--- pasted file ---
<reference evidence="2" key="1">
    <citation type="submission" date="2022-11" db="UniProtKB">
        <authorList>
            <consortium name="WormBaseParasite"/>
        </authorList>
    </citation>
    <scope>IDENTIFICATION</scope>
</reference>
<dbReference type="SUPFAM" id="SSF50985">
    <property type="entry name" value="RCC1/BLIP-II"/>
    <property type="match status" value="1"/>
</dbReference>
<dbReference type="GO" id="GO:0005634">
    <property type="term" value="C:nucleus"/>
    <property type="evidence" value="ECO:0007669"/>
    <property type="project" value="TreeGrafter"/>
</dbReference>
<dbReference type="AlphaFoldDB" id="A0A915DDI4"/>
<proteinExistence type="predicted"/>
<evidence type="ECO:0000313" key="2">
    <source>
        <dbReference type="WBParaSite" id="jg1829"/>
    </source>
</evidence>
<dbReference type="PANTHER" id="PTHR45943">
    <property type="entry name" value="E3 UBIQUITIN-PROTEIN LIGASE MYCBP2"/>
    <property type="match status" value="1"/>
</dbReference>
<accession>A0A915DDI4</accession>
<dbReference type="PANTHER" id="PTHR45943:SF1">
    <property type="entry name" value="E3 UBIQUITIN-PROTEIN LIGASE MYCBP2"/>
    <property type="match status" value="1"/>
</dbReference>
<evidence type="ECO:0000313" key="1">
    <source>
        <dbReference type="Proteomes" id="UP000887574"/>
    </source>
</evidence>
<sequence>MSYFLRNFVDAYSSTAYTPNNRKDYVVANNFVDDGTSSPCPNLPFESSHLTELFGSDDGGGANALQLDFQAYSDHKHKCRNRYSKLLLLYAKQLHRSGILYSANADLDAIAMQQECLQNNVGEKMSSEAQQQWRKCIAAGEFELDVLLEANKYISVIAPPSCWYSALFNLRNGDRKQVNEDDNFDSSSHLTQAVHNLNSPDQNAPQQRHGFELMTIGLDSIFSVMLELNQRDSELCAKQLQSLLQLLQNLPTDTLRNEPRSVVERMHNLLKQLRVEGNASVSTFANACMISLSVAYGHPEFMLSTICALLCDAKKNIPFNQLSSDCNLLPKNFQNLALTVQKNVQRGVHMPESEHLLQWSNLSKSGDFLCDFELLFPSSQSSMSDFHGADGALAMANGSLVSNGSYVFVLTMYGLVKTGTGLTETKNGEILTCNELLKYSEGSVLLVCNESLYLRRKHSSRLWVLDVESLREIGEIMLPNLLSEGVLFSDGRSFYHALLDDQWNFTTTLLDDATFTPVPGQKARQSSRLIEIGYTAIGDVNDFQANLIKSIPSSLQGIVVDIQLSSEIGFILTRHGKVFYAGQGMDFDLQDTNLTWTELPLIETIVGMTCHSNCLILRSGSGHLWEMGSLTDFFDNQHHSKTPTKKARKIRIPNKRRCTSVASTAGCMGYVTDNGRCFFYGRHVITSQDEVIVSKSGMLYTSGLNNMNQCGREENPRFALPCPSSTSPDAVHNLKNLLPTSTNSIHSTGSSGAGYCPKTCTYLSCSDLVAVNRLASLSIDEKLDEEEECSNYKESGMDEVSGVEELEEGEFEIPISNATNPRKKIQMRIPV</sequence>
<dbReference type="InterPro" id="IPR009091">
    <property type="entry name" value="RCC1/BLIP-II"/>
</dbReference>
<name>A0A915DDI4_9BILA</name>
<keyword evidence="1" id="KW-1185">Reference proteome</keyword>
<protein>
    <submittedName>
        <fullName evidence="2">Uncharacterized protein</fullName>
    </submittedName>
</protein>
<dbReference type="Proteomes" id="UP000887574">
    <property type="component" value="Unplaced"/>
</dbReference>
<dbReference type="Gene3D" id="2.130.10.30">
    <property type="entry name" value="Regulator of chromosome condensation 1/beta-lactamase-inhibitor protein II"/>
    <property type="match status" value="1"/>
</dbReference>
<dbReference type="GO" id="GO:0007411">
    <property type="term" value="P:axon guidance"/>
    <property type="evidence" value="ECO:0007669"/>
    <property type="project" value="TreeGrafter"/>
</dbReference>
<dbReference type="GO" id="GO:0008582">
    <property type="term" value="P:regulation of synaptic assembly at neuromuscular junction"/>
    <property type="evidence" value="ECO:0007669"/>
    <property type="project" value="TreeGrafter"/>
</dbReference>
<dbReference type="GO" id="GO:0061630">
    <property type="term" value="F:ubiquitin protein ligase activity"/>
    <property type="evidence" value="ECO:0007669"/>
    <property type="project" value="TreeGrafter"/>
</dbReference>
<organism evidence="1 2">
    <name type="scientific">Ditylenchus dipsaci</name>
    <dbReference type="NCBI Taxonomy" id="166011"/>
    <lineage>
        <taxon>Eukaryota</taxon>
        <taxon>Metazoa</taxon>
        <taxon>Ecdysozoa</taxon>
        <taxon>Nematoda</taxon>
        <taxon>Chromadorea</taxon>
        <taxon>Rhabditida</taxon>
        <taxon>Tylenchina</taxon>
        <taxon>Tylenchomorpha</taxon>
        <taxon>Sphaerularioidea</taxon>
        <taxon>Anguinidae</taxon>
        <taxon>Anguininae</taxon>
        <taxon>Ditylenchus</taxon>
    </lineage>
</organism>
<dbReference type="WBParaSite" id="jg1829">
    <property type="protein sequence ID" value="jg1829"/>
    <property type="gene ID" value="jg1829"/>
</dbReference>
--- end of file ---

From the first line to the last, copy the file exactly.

<reference evidence="2" key="1">
    <citation type="submission" date="2022-11" db="UniProtKB">
        <authorList>
            <consortium name="WormBaseParasite"/>
        </authorList>
    </citation>
    <scope>IDENTIFICATION</scope>
</reference>
<dbReference type="SUPFAM" id="SSF50985">
    <property type="entry name" value="RCC1/BLIP-II"/>
    <property type="match status" value="1"/>
</dbReference>
<dbReference type="GO" id="GO:0005634">
    <property type="term" value="C:nucleus"/>
    <property type="evidence" value="ECO:0007669"/>
    <property type="project" value="TreeGrafter"/>
</dbReference>
<dbReference type="AlphaFoldDB" id="A0A915DDI4"/>
<proteinExistence type="predicted"/>
<evidence type="ECO:0000313" key="2">
    <source>
        <dbReference type="WBParaSite" id="jg1829"/>
    </source>
</evidence>
<dbReference type="PANTHER" id="PTHR45943">
    <property type="entry name" value="E3 UBIQUITIN-PROTEIN LIGASE MYCBP2"/>
    <property type="match status" value="1"/>
</dbReference>
<accession>A0A915DDI4</accession>
<dbReference type="PANTHER" id="PTHR45943:SF1">
    <property type="entry name" value="E3 UBIQUITIN-PROTEIN LIGASE MYCBP2"/>
    <property type="match status" value="1"/>
</dbReference>
<evidence type="ECO:0000313" key="1">
    <source>
        <dbReference type="Proteomes" id="UP000887574"/>
    </source>
</evidence>
<sequence>MSYFLRNFVDAYSSTAYTPNNRKDYVVANNFVDDGTSSPCPNLPFESSHLTELFGSDDGGGANALQLDFQAYSDHKHKCRNRYSKLLLLYAKQLHRSGILYSANADLDAIAMQQECLQNNVGEKMSSEAQQQWRKCIAAGEFELDVLLEANKYISVIAPPSCWYSALFNLRNGDRKQVNEDDNFDSSSHLTQAVHNLNSPDQNAPQQRHGFELMTIGLDSIFSVMLELNQRDSELCAKQLQSLLQLLQNLPTDTLRNEPRSVVERMHNLLKQLRVEGNASVSTFANACMISLSVAYGHPEFMLSTICALLCDAKKNIPFNQLSSDCNLLPKNFQNLALTVQKNVQRGVHMPESEHLLQWSNLSKSGDFLCDFELLFPSSQSSMSDFHGADGALAMANGSLVSNGSYVFVLTMYGLVKTGTGLTETKNGEILTCNELLKYSEGSVLLVCNESLYLRRKHSSRLWVLDVESLREIGEIMLPNLLSEGVLFSDGRSFYHALLDDQWNFTTTLLDDATFTPVPGQKARQSSRLIEIGYTAIGDVNDFQANLIKSIPSSLQGIVVDIQLSSEIGFILTRHGKVFYAGQGMDFDLQDTNLTWTELPLIETIVGMTCHSNCLILRSGSGHLWEMGSLTDFFDNQHHSKTPTKKARKIRIPNKRRCTSVASTAGCMGYVTDNGRCFFYGRHVITSQDEVIVSKSGMLYTSGLNNMNQCGREENPRFALPCPSSTSPDAVHNLKNLLPTSTNSIHSTGSSGAGYCPKTCTYLSCSDLVAVNRLASLSIDEKLDEEEECSNYKESGMDEVSGVEELEEGEFEIPISNATNPRKKIQMRIPV</sequence>
<dbReference type="InterPro" id="IPR009091">
    <property type="entry name" value="RCC1/BLIP-II"/>
</dbReference>
<name>A0A915DDI4_9BILA</name>
<keyword evidence="1" id="KW-1185">Reference proteome</keyword>
<protein>
    <submittedName>
        <fullName evidence="2">Uncharacterized protein</fullName>
    </submittedName>
</protein>
<dbReference type="Proteomes" id="UP000887574">
    <property type="component" value="Unplaced"/>
</dbReference>
<dbReference type="Gene3D" id="2.130.10.30">
    <property type="entry name" value="Regulator of chromosome condensation 1/beta-lactamase-inhibitor protein II"/>
    <property type="match status" value="1"/>
</dbReference>
<dbReference type="GO" id="GO:0007411">
    <property type="term" value="P:axon guidance"/>
    <property type="evidence" value="ECO:0007669"/>
    <property type="project" value="TreeGrafter"/>
</dbReference>
<dbReference type="GO" id="GO:0008582">
    <property type="term" value="P:regulation of synaptic assembly at neuromuscular junction"/>
    <property type="evidence" value="ECO:0007669"/>
    <property type="project" value="TreeGrafter"/>
</dbReference>
<dbReference type="GO" id="GO:0061630">
    <property type="term" value="F:ubiquitin protein ligase activity"/>
    <property type="evidence" value="ECO:0007669"/>
    <property type="project" value="TreeGrafter"/>
</dbReference>
<organism evidence="1 2">
    <name type="scientific">Ditylenchus dipsaci</name>
    <dbReference type="NCBI Taxonomy" id="166011"/>
    <lineage>
        <taxon>Eukaryota</taxon>
        <taxon>Metazoa</taxon>
        <taxon>Ecdysozoa</taxon>
        <taxon>Nematoda</taxon>
        <taxon>Chromadorea</taxon>
        <taxon>Rhabditida</taxon>
        <taxon>Tylenchina</taxon>
        <taxon>Tylenchomorpha</taxon>
        <taxon>Sphaerularioidea</taxon>
        <taxon>Anguinidae</taxon>
        <taxon>Anguininae</taxon>
        <taxon>Ditylenchus</taxon>
    </lineage>
</organism>
<dbReference type="WBParaSite" id="jg1829">
    <property type="protein sequence ID" value="jg1829"/>
    <property type="gene ID" value="jg1829"/>
</dbReference>